By the award-winning author of Team of Rivals and The Bully Pulpit, Wait Till Next Year is Doris Kearns Goodwin’s touching memoir of growing up in love with her family and baseball.
Set in the suburbs of New York in the 1950s, Wait Till Next Year re-creates the postwar era, when the corner store was a place to share stories and neighborhoods were equally divided between Dodger, Giant, and Yankee fans.
We meet the people who most influenced Goodwin’s early life: her mother, who taught her the joy of books but whose debilitating illness left her housebound: and her father, who taught her the joy of baseball and to root for the Dodgers of Jackie Robinson, Roy Campanella, Pee Wee Reese, Duke Snider, and Gil Hodges. Most important, Goodwin describes with eloquence how the Dodgers’ leaving Brooklyn in 1957, and the death of her mother soon after, marked both the end of an era and, for her, the end of childhood.
About the Author
Doris Kearns Goodwin’s work for President Johnson launched her career as a presidential historian. Her first book was Lyndon Johnson and the American Dream. She followed up with the Pulitzer Prize–winning No Ordinary Time: Franklin and Eleanor Roosevelt: The Homefront in World War II. She earned the Lincoln Prize for Team of Rivals, in part the basis for Steven Spielberg’s film Lincoln, and the Carnegie Medal for The Bully Pulpit, about the friendship between Theodore Roosevelt and William Howard Taft. Her last book, Leadership: In Turbulent Times was the inspiration for the History Channel docuseries on Abraham Lincoln, Theodore Roosevelt, and Franklin Roosevelt, which she executive produced.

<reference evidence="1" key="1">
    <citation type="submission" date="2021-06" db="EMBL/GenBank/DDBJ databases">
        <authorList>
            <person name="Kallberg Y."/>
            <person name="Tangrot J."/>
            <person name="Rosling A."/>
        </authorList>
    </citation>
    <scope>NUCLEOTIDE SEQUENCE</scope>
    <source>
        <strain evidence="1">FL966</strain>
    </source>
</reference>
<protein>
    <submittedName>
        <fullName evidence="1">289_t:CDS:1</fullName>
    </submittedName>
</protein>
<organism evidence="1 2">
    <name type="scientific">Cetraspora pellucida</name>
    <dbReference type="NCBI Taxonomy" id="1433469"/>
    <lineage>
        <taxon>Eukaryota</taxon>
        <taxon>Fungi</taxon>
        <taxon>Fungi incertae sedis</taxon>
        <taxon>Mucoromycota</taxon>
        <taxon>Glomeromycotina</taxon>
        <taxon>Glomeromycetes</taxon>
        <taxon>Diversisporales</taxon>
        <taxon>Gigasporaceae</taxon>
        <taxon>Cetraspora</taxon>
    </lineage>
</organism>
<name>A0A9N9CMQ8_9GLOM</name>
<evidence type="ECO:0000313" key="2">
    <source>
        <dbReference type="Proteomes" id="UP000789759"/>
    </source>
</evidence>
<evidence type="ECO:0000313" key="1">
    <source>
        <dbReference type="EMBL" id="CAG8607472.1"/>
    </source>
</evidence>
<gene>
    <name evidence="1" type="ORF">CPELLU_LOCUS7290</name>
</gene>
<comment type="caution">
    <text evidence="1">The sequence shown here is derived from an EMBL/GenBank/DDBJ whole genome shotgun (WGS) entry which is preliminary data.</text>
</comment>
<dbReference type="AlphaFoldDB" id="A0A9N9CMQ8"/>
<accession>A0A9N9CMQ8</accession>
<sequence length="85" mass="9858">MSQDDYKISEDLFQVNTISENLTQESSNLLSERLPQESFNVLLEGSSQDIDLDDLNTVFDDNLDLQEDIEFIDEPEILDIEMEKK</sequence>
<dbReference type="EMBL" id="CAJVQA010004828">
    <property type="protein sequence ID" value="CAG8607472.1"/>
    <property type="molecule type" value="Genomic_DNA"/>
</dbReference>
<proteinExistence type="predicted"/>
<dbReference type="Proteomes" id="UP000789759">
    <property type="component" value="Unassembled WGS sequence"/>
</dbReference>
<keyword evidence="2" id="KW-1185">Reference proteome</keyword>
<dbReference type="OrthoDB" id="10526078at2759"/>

Christopher Lehmann-Haupt The New York Times Ms. Goodwin has...made familiar events seem fresh again, as if they were happening for the first time only a couple of days ago.
“Lively, tender, and . . . hilarious . . . [Goodwin’s] memoir is uplifting evidence that the American dream still exists—not so much in the content of the dream as in the tireless, daunting dreaming.” —Jodi Daynard, The Boston Globe
“A poignant memoir . . . marvelous . . . Goodwin shifts gracefully between a Child’s recollection and an adult¹s overview.” —Peter Delacorte, San Francisco Chronicle Book Review
Robert Finn The Plain Dealer Skillful, entertaining, and just plain interesting...Like the best pianists, Goodwin makes the difficult seem easy because she is a fluent technician.
“As the tenured radicals attempt to rewrite our nation’s history, the warm, witty, eloquent personal testimony of someone of Doris Kearns Goodwin’s stature is well worth reading.” —Maggie Gallagher, The Baltimore Sun